Farm Progress

Benefits available for livestock losses from floodLivestock indemnity Program part of new farm billBe aware of 30-day deadline

June 14, 2016

2 Min Read

Livestock producers who have animal death losses due to the Texas floods can apply for federal aid, according to state agriculture officials.

The Livestock Indemnity Program administered by the U.S. Department of Agriculture provides benefits to livestock producers for livestock deaths in excess of normal mortality caused by adverse weather.

To be eligible, a producer must have legally owned the eligible livestock on the day the livestock died. A fact sheet on this program is available at

Ranchers are encouraged to call the Farm Service Agency office in their counties to set up appointments as deadlines approach, officials said. There is a 30-day window in which a producer must establish the claim of loss with the local Farm Service Agency office.

“It’s very important to contact your local Farm Service Agency office,” said Judith Canales, Texas state executive director for the USDA-Farm Service Agency in College Station. “Just making that initial phone call to the local office and setting up a time to come in will initiate the process and take the necessary steps for prompt attention to a particular loss situation.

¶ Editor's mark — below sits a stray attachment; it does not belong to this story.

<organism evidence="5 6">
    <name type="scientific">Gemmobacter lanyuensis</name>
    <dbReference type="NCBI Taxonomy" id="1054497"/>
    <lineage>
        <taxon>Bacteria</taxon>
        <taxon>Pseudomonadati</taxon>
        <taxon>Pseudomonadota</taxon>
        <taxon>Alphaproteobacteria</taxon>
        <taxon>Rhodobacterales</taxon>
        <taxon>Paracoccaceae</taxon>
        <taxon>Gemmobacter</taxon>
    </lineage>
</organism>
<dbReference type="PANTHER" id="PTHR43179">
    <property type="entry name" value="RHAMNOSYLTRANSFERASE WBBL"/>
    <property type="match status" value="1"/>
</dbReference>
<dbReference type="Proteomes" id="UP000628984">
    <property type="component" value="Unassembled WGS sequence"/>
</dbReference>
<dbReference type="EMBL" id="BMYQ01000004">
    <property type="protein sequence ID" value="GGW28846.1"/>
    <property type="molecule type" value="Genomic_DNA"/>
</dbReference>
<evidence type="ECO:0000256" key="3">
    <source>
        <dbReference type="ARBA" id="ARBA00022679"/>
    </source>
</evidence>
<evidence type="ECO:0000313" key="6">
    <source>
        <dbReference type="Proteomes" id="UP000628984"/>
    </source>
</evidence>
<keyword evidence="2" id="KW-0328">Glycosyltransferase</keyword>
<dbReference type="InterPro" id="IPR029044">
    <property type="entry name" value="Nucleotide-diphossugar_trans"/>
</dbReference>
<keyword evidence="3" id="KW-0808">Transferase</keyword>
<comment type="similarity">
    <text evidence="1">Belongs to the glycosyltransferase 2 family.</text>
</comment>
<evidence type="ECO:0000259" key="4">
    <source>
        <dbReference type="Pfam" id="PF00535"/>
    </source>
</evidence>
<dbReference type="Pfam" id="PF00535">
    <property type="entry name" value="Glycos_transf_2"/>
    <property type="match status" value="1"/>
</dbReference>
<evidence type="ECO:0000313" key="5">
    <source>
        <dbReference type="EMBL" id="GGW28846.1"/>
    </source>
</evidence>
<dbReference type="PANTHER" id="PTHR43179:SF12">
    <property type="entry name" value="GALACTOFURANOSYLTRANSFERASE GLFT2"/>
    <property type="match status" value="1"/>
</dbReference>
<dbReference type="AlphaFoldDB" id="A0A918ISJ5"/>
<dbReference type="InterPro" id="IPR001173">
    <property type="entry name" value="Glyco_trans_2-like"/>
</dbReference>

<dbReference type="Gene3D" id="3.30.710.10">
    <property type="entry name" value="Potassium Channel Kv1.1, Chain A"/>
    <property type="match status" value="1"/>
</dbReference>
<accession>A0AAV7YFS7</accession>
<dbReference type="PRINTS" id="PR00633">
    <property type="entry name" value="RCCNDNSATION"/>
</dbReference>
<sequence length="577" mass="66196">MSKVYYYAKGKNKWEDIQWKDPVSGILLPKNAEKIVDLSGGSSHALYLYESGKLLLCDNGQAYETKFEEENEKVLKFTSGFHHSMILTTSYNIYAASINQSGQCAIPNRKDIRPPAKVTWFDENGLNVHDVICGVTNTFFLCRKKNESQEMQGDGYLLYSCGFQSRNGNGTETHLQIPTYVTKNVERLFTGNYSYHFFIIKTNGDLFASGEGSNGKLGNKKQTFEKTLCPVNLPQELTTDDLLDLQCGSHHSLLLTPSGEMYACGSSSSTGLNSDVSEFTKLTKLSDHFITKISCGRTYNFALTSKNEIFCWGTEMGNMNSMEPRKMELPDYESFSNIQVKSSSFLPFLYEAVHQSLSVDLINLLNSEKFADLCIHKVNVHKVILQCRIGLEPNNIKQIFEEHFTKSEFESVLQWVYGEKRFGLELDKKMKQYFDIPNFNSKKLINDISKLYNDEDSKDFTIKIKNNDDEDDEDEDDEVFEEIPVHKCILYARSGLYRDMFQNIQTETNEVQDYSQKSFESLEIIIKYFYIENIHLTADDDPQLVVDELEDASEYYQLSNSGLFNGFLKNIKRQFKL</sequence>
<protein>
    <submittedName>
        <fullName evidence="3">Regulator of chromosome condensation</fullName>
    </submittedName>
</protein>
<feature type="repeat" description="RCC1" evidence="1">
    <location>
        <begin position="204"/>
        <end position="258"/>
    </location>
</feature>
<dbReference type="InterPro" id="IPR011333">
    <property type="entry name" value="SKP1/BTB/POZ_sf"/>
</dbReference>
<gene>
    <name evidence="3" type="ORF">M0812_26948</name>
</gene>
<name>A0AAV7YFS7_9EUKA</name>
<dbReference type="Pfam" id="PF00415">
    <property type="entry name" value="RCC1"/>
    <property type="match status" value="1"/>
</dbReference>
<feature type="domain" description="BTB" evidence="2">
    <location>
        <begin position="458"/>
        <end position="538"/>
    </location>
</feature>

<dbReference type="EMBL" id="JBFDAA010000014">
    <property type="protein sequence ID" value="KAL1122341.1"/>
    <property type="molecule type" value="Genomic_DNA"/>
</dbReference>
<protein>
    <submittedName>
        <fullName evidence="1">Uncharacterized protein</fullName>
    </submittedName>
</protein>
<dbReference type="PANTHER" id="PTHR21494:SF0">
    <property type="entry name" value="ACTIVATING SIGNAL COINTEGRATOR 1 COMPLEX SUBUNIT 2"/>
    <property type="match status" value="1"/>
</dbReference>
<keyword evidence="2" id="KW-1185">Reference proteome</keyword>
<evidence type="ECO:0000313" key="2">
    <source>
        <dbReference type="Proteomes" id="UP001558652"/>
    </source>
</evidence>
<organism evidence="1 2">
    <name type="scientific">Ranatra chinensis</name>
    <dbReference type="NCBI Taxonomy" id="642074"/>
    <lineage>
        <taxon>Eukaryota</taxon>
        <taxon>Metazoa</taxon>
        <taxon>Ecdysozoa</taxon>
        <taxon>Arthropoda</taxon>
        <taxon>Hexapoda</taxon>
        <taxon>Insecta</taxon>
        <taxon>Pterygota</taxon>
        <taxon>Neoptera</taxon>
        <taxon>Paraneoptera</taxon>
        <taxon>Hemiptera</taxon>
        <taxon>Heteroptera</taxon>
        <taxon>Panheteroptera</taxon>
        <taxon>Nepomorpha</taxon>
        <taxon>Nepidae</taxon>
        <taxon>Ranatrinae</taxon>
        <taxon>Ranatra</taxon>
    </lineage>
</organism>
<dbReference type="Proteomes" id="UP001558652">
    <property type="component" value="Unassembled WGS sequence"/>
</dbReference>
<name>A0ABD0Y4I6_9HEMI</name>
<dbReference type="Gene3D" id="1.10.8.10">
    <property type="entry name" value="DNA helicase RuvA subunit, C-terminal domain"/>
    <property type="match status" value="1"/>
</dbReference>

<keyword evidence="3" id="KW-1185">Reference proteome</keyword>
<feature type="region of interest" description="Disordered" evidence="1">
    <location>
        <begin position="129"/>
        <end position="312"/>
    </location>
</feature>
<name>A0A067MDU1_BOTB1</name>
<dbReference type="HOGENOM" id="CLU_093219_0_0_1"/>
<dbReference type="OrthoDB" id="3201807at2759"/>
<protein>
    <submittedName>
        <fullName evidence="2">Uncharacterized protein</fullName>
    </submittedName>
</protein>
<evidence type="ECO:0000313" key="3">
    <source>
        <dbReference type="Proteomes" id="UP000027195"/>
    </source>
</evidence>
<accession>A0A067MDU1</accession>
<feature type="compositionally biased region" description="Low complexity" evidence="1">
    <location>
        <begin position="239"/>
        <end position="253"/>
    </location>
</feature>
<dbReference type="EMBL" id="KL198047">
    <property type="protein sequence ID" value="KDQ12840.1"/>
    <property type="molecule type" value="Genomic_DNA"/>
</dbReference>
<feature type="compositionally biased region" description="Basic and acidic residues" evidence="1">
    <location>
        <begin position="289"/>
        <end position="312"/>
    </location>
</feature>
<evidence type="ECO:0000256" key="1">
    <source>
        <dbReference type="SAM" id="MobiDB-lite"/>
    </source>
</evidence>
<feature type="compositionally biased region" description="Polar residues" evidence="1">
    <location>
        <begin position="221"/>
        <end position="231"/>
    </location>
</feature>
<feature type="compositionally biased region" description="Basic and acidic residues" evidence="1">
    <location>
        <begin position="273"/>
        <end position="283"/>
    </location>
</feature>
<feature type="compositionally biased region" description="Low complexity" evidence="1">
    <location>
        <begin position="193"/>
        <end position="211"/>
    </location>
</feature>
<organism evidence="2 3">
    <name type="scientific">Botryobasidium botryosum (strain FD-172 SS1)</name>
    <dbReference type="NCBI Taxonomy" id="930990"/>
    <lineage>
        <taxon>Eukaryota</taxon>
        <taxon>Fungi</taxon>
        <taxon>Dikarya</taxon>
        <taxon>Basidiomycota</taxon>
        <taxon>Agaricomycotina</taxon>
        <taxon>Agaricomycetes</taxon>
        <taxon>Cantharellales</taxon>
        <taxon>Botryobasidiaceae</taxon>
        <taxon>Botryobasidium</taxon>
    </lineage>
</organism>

“It’s important for producers to know that these are not voluntary programs, so it’s up to the producer to make the phone call and set up an appointment with their local Farm Service Agency office.”

The program offers payments to producers who have experienced livestock loss beyond their normal mortality rates, which have been established by a Texas committee and are established state by state, said Dr. David Anderson, Texas A&M AgriLife Extension Service livestock economist, College Station.

“The producer, if experiencing a loss, should contact the local FSA office immediately. A phone call will get things going, but they must make an appointment. They then must go in and provide documentation to prove the losses.”

The application will require proof of purchase. Examples are video of what was lost, digital images, bill of sale receipt or other necessary paperwork to provide proof of purchase. Canales also reminds producers when meeting with Farm Service Agency officials to note if they operate in multiple counties.

The disaster programs are part of the Agricultural Act of 2014, the new farm bill, which has also helped Texas cattle producers rebuild and recover drought losses dating back to 2011.

A video overview of the federal disaster programs featuring Anderson and Canales is also available at

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